The UK moves another step closer to banning phones in schools

Cell phone ownership has become standard for people of most ages, and while the convenience is debated, experts and regulators have expressed concerns about children’s well-being and distraction while learning. To this end, the UK government announced the latest guidelines for banning the use of phones during school hours. It follows other European countries France and Italy, which banned phones in classrooms.

Some schools in the UK already have a no-phone policy, but these guidelines could bring widespread acceptance and uniformity. “This is about achieving clarity and consistency in practice, supporting headteachers and leaders and giving staff the confidence to act,” said Gillian Keegan, the UK’s secretary of state for education. release. “Today’s children are growing up in an increasingly complex world, living their lives online and offline. This presents many exciting opportunities as well as challenges. By banning cell phones, schools can create a safe and calm environment free of distractions so that all students can experience what all students deserve.” they deserve education”.

to work UK government encourages schools to create their own policies, outlines several common options. The first and most extreme is the complete ban on cell phones from school buildings. However, the guidance acknowledges that this may cause complications or risks for children when traveling to and from school. The next option solves this problem when picking up phones. It suggests that students hand in their phones when they come to school.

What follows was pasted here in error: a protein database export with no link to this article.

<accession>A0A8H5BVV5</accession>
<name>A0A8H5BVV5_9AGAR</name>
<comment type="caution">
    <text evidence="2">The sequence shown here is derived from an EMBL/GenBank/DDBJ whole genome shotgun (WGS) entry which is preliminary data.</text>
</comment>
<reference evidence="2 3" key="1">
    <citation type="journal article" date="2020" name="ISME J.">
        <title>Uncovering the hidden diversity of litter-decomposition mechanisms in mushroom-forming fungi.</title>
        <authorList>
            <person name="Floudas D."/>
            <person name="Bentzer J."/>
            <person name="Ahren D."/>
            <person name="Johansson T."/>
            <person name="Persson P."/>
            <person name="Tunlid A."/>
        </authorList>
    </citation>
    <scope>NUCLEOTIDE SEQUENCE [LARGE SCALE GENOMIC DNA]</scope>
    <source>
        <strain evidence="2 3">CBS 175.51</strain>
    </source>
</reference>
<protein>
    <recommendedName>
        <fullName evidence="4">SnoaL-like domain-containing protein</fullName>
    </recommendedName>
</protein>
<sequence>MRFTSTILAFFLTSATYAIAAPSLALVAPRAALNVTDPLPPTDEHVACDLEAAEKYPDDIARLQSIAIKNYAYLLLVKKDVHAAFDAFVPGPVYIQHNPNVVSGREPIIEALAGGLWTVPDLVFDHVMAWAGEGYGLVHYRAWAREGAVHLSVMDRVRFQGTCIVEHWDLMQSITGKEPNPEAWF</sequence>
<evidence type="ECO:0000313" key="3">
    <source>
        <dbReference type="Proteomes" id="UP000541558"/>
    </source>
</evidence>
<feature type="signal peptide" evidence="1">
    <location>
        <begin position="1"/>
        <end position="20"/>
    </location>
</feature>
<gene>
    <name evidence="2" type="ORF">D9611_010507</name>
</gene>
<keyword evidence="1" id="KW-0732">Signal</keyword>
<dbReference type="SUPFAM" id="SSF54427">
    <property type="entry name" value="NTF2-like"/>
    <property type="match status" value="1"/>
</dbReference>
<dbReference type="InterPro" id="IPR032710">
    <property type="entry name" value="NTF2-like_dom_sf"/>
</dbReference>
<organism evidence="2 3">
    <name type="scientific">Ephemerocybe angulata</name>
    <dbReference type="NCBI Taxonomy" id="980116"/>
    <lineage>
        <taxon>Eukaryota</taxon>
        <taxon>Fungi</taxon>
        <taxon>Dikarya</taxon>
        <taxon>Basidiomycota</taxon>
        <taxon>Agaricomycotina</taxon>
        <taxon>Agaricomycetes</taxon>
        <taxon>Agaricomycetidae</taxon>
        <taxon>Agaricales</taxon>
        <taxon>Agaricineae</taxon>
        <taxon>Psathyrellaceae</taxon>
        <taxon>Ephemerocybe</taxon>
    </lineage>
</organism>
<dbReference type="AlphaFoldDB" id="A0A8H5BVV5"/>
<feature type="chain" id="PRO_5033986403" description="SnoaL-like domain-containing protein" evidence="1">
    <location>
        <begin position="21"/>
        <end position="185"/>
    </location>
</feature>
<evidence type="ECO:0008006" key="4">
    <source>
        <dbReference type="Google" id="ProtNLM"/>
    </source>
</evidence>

Then there’s the locker route, where phones are strictly kept in students’ lockers or personal storage they get at school. While this allows students to store their device, it cannot be used at any time of the day, even when accessing the locker during breaks. The last option is in line with what many schools are doing – allow students to keep their phones in their bags, but they must be turned off and never accessed.

The leader also recommends teaching students about the potentially harmful effects of cell phones on young people. Study after study has found that social media, in particular can have a negative impact on the mental health of young people. The UK government claims that as well as tackling the social media problem, restricting phone use can increase students’ concentration, active time and face-to-face time with peers.

Parents are encouraged to contact the school directly, rather than a personal phone number, to contact their child. The guide also encourages parents to discuss the rules at home and again the risks of the phone and internet.

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